Archive for August, 2006

Interview with South Eastern Jewish News

Yesterday Michael Shwartz from Inside Business investigated our model for business investment.  That should be an interesting piece.  Just finished an interview with South Eastern Jewish News an hour ago.  Ended up being one of the toughest interviews yet.  No softballs here….

SEJN:  “How do you know this won’t be shlock?  You wern’t making Citizen Kane here!”

Turned out to be a very probing and productive process.  We were able to speak about the model we are constructing for development and production.  It is interesting to see how the financial side of our company and the creative have a wonderful symbiotic relationship. 

I like to think we create the conflict on screen for story and character development.  You won’t find that between finance and creative.  Everyone knows that great stories, well produced will work for the investor.  While at the same time — everything we have done with tech saves budget, and gives us more creative freedom.

Looking forward to Mr. Shwartz’s and SEJN’s coverage.

Cue the Computers

How Star Circle Pictures is remaking moviemaking.

From: Issue 108 | September 2006 | Page 37 | By: Adam L. Penenberg

Every time you say “film” on the set of a Star Circle Pictures project, you risk getting fined 25 cents. That’s because the Virginia Beach company doesn’t “film” movies anymore. It doesn’t even use digital video or high-definition tape. It has made the world’s first short movie with the Panasonic AG-HVX-200 high-definition camera using memory cards. The goal: to reduce the risk associated with movies, which can cost tens, if not hundreds of millions of dollars with no guaranteed return on investment.

Read the rest at the link below:

August 15th would be my fathers 100th birthday! So you can celebrate along with the family we are sharing one of his favorite adventures. If you are a Plan 9 from Outer Space fan or someone who enjoys a good story read on! This is how Pop (Albert E. Marten) brought Plan 9 From Outer Space or Grave Robbers from Outer Space for you aficianados out of the Celluloid Closet and into our hearts!

Albert E. Marten was born in the Harlem section of New York in 1921 and grew up along (and under) the boardwalk in Coney Island. Pee Wee (or Pee Vee in the Yiddish cadence of the immigrant Jews) grew up and hut gemakht shtiferai (raised hell) during the 1920s and 30s in the home of Dreamland and Luna Park. Decades and a world war later, he took me and my brothers to the old neighborhood in Coney Island to show us where he and his pals battled other first generation American gangs and where he hung out with Murray Handwerker, son of the owner of Nathans Famous (five cents bought a kosher all-beef dog and a soda).

By way of biographical information, my Pop was a prominent entertainment and theatrical attorney. At one time an up and comer in the Democratic Party, he headed the Speakers Bureau for Congressman Franklin Roosevelt Jr. and escorted Eleanor Roosevelt to political functions. Pop took an independent path in politics and in life. To say that he had a dynamic presence would be an understatement. The dinner table was always lively and full of outrageous laughter. Mom had her hands full with her five boys. Pop was an original who defied convention.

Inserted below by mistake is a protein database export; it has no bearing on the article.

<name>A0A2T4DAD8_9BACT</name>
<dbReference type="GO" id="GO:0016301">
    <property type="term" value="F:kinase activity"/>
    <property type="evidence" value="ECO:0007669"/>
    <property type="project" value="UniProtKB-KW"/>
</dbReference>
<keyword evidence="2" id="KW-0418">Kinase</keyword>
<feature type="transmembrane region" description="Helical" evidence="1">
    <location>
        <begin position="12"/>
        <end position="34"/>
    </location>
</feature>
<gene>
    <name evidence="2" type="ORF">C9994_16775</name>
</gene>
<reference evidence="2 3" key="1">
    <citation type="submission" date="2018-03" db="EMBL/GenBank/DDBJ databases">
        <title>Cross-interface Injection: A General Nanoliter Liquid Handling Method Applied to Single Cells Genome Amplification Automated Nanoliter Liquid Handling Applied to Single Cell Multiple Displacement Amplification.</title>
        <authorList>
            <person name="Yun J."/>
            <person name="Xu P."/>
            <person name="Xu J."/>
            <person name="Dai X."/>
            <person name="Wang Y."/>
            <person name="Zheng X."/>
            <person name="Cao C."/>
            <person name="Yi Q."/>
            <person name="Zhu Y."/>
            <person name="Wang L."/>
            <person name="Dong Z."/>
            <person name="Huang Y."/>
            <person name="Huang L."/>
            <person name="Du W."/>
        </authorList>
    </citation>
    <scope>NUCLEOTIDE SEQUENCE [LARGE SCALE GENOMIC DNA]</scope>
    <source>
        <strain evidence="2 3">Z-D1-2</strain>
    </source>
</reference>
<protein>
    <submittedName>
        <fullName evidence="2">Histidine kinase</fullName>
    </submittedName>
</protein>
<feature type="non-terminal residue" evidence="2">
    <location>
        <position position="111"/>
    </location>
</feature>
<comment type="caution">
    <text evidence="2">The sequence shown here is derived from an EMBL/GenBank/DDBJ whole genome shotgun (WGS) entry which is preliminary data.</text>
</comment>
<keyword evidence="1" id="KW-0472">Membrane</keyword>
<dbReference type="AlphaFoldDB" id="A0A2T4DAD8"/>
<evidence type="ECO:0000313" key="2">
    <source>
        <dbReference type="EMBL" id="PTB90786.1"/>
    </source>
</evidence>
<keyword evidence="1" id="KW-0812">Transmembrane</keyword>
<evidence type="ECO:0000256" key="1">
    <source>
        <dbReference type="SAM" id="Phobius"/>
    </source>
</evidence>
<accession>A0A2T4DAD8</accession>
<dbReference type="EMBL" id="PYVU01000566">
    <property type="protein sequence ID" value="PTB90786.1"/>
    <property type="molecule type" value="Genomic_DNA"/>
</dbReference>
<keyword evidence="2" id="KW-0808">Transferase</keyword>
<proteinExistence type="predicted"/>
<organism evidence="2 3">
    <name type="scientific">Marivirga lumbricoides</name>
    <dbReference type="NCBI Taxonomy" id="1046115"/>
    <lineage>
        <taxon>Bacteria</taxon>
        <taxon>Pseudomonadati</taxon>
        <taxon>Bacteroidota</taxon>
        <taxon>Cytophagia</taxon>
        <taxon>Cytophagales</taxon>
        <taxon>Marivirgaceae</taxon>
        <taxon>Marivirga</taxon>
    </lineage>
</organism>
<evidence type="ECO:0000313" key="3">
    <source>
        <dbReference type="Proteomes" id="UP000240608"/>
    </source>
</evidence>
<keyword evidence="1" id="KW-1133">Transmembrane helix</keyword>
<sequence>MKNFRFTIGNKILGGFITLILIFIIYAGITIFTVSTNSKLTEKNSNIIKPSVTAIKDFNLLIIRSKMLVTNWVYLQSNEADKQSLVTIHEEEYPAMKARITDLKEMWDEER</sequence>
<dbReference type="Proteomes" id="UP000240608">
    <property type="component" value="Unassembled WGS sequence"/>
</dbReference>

Pop was active in the post-World War II film industry, representing talent, producers, and distributors, negotiating co-production deals, and arranging financing for more than 150 feature films. Panic Button, starring Maurice Chevalier, Jayne Mansfield, Akim Tamaroff, and Mike Connors, and television series such as Wild Bill Hickock starring Guy Madison and Andy Devine, and such Broadway productions as Peter Ustinovs Love of Four Colonels and Picnic were among his credits. In his obituary in Variety, Albert Marten was credited with introducing the completion bond to the motion picture industry in the United States.
His clients ranged from famous Hollywood swashbuckler Errol Flynn to best-selling author Harold Robbins, from Allied Artists Distribution Co. to producer Edward Pressman. He dealt with such luminaries as Marlene Dietrich and John Wayne; however, we knew our old man was an important guy when Moe Howard of The Three Stooges invited him to bring his kids to the set during filming. He once tore up a $50,000 option check for Mickey Rooney when the actor failed to show for a meeting for which Dad had flown in especially from the East Coast (Mickey was at the track!). However, of all his many achievements in show business, the one that gave him the biggest kick and brought the most laughter around the dinner table, was his having rescued from oblivion the picture consistently voted the worst movie ever made. Without my Dad, Edward Wood, Jrs originally titled Grave Robbers From Outer Space would not have become the cult classic: Plan 9 From Outer Space.

Here for the first time is the never-before-published story of how Plan 9 came out of the celluloid closet and into our hearts!

One day an Atlanta theatre owner walked into Albert Martens Manhattan law office carrying canisters of film under his arm. With the preamble that often introduced an off-the-wall proposal or a nutsy scheme Mr. Marten, I understand youre a big theatrical attorney he proceeded to explain that he had put $40,000 (big money in the 1950s) into a picture and he needed to get it out. If my father could sell the picture for him, anything above the $40,000 was his to keep. The picture starred Bela Lugosi, the venerable star of Dracula and other horror classics.

It so happened that my father had a relationship with DCA Distributors Corporation of America a successful, albeit low-rent, indie distributor. And they owed him a favor for having earlier let them out of a contract with Maurice Valency, a well-known screenwriter of the day and another client of my Dads. So Pop called up his buddy, Irv Wermser, at DCA, and told him: “Irv, Im calling my marker. I want you to screen a picture tonight.”